Whiskey in the Winter

November 22, 2016

You remember your father having a blended Scotch Whisky on the rocks as his cocktail of choice. It was easy to make, not a complicated beverage, and had that little bit of a burn going down the pipes – a man’s type of drink. Your older brother used to take a nip of Canadian Whisky when he was out deer hunting. It helped to keep him warm and pass the time as he was waiting patiently for the right moment to make his mark. And then there are the college football games where everyone likes to cheer with a splash of good ol’ American Whiskey. Its production is tried and true to the tradition of our forefathers, just like the colors of your Alma Mater.

Whisk(e)y production has changed immensely recently, especially just over the past ten years. What we see on the market today isn’t your Pappy’s type of drink anymore. To give you a little background on this hooch, it is important to know what whiskey is and how it is made.

Whisky is strictly regulated across the globe with different classifications and types. The typical unifying characteristics of these are the fermentation of grains, their distillation and then aging in wooden barrels. Whiskey is a type of distilled alcoholic beverage made from fermented grain mash. Various grains, such as barley, corn, rye and wheat, are used in varying quantities to create different varieties of whiskey. The mash is made from a rather complex and timely process of combining milled grain and water together. With the addition of yeast, this mixture is then heated to start the fermentation process that will convert the grain into alcohol. Once the fermentation is complete, the liquid that remains is strained off and then distilled. This is when the alcohol will evaporate and siphon itself off the remaining water. The end result is a white spirit which then must be barrel aged to create your final product.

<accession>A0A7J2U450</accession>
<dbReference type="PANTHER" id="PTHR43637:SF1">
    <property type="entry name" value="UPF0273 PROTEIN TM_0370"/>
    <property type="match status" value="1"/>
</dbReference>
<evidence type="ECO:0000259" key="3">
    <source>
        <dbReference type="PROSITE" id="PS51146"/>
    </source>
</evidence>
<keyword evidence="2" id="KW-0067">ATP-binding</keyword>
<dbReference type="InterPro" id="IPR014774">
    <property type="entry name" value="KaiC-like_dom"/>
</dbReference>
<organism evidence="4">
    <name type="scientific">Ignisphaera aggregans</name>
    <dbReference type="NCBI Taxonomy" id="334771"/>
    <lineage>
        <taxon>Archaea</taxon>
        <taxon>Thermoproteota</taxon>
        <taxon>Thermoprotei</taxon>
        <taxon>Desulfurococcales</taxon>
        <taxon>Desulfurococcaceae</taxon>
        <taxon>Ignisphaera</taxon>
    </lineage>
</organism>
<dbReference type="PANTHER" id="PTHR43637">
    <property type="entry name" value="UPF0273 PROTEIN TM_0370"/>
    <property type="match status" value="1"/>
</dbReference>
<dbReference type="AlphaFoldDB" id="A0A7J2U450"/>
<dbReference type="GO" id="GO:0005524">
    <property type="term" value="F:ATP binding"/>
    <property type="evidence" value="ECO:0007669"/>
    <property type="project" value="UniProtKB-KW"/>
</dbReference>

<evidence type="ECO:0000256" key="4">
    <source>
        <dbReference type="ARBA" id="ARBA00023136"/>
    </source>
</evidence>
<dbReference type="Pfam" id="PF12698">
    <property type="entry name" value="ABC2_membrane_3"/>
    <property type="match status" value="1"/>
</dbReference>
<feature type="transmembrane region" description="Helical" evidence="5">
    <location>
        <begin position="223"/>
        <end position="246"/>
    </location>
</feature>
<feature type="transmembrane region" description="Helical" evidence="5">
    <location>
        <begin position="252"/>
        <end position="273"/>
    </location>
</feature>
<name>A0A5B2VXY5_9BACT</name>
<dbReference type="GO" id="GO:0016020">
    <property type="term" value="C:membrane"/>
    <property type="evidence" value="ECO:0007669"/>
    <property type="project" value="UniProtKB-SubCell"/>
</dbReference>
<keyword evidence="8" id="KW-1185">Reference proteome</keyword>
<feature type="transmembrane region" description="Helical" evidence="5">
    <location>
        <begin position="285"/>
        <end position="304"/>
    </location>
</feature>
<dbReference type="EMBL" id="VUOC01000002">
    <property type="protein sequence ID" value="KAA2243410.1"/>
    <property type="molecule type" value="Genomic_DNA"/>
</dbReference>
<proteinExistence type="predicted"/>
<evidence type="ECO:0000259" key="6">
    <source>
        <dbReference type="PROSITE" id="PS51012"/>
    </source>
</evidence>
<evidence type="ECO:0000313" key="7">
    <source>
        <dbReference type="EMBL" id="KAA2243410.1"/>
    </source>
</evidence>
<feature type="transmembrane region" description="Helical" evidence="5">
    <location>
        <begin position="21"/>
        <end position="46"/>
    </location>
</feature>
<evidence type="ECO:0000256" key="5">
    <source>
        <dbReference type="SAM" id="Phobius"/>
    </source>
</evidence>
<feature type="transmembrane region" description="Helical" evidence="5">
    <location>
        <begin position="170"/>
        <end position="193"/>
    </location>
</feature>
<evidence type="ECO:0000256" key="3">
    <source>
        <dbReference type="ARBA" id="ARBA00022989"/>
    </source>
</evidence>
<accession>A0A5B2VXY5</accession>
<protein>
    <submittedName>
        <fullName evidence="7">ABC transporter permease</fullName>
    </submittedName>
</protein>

With such a wide range of choices on the Whiskey shelf these days, here is a quality cross-reference of what’s currently available and worth seeking for a dram or two in order to educate your self across the Whiskey spectrum.